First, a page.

BEIRUT

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100-year-old Lebanese becomes online diva

BEIRUT: A 100-year-old Lebanese woman from a small northern Lebanese village has become something of an online hit after she started using Skype around June. Driven by curiosity, Eugenie Aho Bitar, who lives in Andket village in Akkar, wanted to take part in the “game” her grandchildren used to play. She could see them chatting with friends via their computers, and she wanted to do the same.

“I was curious about what they were doing. They told me it was the Internet and I asked them to teach me how to use it,” says the gray-haired lady, talking to The Daily Star over Skype.

Bitar, the oldest woman in her town, says she talks with her nephews living overseas, mainly in countries such as Italy, Canada and Germany, using Skype.

Her grandchildren and family members have helped her connect online, setting up accounts and dealing with some of the more difficult technological aspects, as she can’t see clearly at her advanced age.

“I used to read and write and do everything, but now it is hard for me because I can’t see clearly, so I need help connecting online,” she says.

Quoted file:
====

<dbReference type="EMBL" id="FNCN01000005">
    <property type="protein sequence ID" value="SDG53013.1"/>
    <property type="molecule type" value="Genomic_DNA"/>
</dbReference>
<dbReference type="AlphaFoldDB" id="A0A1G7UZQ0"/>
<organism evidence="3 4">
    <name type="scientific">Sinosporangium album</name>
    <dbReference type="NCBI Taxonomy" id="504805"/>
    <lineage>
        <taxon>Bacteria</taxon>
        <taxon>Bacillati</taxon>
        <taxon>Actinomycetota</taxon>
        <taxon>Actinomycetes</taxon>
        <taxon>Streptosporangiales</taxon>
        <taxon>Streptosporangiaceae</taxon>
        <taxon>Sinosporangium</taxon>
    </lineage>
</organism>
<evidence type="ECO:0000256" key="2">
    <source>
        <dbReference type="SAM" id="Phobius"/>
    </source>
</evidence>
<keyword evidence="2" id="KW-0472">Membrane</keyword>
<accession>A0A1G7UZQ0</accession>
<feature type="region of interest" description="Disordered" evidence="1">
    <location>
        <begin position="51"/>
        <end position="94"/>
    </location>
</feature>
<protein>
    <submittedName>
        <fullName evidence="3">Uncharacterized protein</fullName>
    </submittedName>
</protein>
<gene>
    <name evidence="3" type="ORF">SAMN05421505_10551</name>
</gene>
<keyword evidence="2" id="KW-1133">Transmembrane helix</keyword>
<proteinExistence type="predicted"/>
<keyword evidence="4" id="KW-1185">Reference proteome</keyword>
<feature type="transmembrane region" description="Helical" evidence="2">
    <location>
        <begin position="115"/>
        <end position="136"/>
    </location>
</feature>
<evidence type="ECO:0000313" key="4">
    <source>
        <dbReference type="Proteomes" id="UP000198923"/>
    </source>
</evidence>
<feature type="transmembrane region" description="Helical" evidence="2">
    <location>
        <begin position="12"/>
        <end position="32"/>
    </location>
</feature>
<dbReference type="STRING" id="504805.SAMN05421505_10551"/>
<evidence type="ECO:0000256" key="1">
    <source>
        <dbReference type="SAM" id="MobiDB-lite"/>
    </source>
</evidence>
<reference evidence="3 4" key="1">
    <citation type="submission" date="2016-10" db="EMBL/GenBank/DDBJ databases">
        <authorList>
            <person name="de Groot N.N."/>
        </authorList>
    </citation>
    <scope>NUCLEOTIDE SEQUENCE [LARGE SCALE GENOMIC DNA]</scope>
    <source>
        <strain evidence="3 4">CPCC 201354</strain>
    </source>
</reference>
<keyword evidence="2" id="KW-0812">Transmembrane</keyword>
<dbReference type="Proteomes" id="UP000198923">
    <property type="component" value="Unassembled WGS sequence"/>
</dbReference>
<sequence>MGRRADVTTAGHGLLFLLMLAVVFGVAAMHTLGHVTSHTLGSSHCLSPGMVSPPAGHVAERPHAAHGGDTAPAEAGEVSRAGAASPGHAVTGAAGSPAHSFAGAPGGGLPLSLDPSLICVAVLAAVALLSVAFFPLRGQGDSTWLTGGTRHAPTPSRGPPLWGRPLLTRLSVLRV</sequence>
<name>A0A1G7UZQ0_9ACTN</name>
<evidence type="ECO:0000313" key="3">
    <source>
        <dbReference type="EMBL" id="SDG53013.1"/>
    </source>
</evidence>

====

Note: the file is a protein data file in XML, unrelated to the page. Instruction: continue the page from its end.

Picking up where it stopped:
The laugh lines on Bitar’s face are a testament to a lifetime of experience, and her desire to embrace modern life, which means keeping pace with new technologies.

“She is in good health, a tough lady indeed ... she survived a heart attack about 18 years ago and she is doing fine,” Eugenie’s grandson Mazen Bitar says.

The young man says his grandmother still has a good memory.

“She is a focused and alert person. She can talk about everything,” he adds.

Bitar’s husband passed away in 1994, at the age of 97. Her family has taken care of her ever since, surrounding her with love and care, and in turn being nurtured by her presence.

She lost two of her six children during the Lebanese Civil War, while a third passed away last year due to health problems.

“I am happy, but still something in my heart aches,” she says, lamenting the loss of her three children.

Skype, she says, has given her a chance to communicate with family members who live in far-flung corners of the world, including those she thought she would never see again.

“It fills both our hearts with joy,” she says, emphasizing the importance of close family ties in the society she comes from.

Turning into something of a social media star in her old age, Bitar says she also intends to open a Facebook and Twitter account.

“Why not?! It’s a good pastime,” she says.

 
A version of this article appeared in the print edition of The Daily Star on October 02, 2012, on page 2.

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